Spartan Poker Hit Hard by 28% GST on Online Gaming, Lays Off 40% Workforce

Spartan Poker, the popular online poker platform in India, has fallen victim to the government’s imposition of a 28 percent Goods and Services Tax (GST) on online gaming.
Spartan Poker
The platform has reportedly been forced to lay off 125 employees, which accounts for 40 percent of its total workforce, in response to the financial strain caused by the increased tax burden.

Spartan Poker, co-founded by Amin Rozani, Sameer Rattonsey, and Peter Abraham, has been providing users with a platform to participate in online poker tournaments. However, the recent implementation of the steep GST has led to significant financial challenges for the company.

In a similar vein, last week, Hike, a startup founded by Kavin Bharti Mittal, also faced the impact of the gaming tax hike. Hike’s gaming arm, Rush Gaming, is recognized for its offerings in the gaming sector. Mittal expressed his concerns, stating that the substantial 400 percent increase in GST feels like a “bazooka pointed” at the industry.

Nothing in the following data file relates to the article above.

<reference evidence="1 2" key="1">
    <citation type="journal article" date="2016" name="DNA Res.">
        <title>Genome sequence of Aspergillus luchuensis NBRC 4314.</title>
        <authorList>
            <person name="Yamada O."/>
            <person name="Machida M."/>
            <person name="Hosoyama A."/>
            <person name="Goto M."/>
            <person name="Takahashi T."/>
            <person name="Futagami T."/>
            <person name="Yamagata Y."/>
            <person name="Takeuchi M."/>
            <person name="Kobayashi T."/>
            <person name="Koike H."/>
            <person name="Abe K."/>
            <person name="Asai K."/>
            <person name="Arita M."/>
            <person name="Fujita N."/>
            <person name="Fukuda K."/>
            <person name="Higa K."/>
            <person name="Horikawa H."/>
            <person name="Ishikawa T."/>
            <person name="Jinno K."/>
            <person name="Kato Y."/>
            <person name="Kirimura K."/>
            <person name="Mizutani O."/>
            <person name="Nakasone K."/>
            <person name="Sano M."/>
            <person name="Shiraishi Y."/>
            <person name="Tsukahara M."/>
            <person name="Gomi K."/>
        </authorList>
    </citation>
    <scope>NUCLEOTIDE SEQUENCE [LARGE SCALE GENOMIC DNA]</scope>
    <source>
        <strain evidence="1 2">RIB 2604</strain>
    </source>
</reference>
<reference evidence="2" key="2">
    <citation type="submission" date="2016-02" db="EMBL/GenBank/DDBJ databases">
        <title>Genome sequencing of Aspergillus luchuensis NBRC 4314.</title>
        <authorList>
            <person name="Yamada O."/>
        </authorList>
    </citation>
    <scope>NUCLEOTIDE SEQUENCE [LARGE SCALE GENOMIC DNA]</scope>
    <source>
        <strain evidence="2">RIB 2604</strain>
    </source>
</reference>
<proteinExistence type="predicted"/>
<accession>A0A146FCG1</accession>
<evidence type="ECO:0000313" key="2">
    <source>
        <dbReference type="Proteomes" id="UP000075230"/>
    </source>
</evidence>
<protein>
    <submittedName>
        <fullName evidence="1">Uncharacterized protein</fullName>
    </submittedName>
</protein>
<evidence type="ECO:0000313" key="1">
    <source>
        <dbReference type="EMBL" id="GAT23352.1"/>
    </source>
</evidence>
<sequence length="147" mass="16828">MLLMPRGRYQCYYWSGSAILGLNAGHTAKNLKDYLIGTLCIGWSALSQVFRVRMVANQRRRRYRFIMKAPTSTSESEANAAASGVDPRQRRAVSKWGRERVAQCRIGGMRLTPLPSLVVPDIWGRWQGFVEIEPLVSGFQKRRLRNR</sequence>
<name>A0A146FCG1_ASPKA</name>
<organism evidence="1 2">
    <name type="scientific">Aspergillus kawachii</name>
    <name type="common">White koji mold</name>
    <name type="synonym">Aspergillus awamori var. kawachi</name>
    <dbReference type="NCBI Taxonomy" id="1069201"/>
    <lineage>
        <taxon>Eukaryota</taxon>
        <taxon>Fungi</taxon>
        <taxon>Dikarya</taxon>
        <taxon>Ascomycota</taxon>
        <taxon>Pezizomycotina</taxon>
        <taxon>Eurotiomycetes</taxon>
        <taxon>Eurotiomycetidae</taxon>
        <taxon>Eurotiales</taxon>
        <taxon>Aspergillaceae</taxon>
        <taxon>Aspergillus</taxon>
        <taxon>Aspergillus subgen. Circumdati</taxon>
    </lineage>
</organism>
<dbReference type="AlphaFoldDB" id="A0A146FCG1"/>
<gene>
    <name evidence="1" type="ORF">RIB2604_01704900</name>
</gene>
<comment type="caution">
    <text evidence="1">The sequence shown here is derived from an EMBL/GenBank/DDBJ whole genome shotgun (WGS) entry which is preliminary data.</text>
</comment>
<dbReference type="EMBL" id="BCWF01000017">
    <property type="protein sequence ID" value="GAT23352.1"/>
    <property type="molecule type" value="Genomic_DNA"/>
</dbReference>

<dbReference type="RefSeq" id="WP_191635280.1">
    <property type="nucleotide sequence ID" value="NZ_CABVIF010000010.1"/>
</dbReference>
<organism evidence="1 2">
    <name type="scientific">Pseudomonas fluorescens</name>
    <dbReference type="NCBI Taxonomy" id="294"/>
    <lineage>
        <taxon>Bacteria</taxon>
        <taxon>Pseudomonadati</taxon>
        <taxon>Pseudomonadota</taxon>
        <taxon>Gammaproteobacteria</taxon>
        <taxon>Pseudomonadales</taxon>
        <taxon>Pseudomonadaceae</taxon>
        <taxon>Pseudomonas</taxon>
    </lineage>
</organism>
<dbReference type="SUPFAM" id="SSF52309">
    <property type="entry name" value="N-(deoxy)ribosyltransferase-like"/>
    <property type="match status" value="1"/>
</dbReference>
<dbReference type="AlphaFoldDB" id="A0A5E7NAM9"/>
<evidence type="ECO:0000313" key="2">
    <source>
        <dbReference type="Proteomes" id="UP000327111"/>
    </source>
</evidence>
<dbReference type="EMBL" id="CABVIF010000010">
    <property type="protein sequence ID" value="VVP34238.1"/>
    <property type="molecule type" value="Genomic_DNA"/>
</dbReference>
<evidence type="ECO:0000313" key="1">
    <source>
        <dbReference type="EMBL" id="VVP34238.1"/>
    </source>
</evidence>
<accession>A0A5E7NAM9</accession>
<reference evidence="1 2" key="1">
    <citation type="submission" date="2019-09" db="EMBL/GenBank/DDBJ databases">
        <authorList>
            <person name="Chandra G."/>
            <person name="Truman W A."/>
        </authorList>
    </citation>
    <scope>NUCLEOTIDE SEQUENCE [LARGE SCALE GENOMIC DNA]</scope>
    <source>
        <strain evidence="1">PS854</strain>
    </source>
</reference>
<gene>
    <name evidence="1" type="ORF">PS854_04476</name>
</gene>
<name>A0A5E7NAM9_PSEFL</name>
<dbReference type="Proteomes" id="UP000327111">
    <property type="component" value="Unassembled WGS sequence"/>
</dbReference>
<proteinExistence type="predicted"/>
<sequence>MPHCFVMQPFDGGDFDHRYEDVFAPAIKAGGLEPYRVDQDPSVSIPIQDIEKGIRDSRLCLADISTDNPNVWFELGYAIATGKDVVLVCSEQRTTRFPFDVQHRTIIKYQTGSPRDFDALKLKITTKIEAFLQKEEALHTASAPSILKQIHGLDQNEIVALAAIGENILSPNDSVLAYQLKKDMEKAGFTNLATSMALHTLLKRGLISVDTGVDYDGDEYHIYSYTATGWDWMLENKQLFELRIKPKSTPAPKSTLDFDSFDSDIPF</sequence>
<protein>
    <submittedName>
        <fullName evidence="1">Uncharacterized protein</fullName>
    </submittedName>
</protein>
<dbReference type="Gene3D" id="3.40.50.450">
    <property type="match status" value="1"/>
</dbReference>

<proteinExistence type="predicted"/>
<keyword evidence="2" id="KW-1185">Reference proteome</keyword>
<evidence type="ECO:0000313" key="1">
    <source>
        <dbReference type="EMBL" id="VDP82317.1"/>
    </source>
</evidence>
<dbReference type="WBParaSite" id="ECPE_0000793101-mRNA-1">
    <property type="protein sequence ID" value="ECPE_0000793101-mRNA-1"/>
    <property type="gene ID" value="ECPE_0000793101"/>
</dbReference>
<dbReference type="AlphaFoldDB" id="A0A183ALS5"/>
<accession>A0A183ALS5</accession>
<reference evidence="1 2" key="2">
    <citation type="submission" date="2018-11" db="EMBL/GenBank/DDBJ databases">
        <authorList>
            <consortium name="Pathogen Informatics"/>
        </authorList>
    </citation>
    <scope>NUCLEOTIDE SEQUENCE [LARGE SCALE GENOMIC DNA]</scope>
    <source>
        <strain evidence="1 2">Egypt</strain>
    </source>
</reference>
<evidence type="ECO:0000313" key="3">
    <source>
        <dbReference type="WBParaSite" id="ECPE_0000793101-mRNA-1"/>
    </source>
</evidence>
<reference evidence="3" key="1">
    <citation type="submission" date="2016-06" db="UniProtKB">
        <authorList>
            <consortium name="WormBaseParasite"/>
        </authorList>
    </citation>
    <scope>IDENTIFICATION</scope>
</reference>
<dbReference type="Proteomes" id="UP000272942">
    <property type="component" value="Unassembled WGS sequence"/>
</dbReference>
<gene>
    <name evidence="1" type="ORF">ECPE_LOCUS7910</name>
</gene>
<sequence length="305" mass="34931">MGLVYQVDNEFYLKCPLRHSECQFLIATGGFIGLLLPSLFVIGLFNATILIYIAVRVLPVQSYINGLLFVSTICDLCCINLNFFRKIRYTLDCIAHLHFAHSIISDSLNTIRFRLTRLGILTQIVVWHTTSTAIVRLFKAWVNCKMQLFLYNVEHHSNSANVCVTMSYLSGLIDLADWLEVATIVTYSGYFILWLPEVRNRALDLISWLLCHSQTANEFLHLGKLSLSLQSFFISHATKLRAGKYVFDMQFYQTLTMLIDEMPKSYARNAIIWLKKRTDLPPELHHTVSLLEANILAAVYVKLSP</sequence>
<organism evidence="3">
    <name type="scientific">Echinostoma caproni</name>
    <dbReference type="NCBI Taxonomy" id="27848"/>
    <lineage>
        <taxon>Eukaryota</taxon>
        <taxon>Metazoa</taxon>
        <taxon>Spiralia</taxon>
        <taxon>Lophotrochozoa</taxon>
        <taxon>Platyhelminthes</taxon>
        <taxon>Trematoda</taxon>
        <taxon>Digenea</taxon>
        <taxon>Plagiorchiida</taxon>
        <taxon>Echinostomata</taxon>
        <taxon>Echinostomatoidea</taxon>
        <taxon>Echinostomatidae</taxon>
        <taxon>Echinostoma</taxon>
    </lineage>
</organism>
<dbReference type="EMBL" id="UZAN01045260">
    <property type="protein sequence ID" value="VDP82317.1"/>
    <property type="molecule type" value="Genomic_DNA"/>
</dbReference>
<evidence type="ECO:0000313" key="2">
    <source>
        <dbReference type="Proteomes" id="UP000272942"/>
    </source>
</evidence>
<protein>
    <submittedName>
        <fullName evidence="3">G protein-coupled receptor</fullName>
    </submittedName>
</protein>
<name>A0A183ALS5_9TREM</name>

Hike is known for operating Rush Gaming Universe (RGU), a blockchain-based platform for real money gaming. The company had to lay off around 55 employees due to the adverse effects of the increased GST.

Another casualty of the higher tax rate is Mobile Premier League (MPL), an online gaming platform that recently cut its workforce by nearly 50 percent, affecting around 350 jobs. Despite the industry’s appeals, the 51st GST Council meeting remained firm on taxing online gaming at 28 percent on the gross value collected.

Critics within the gaming industry have argued that taxing GST on player deposits rather than on the technology platform’s commission will render the economics of the industry unviable. This, in turn, could potentially wipe out up to 80 percent of the sector, further emphasizing the challenges posed by the current tax structure.

As online gaming platforms struggle with the implications of the increased GST, industry stakeholders and experts continue to urge for a reconsideration of the taxation approach to ensure the viability and sustainability of the sector.

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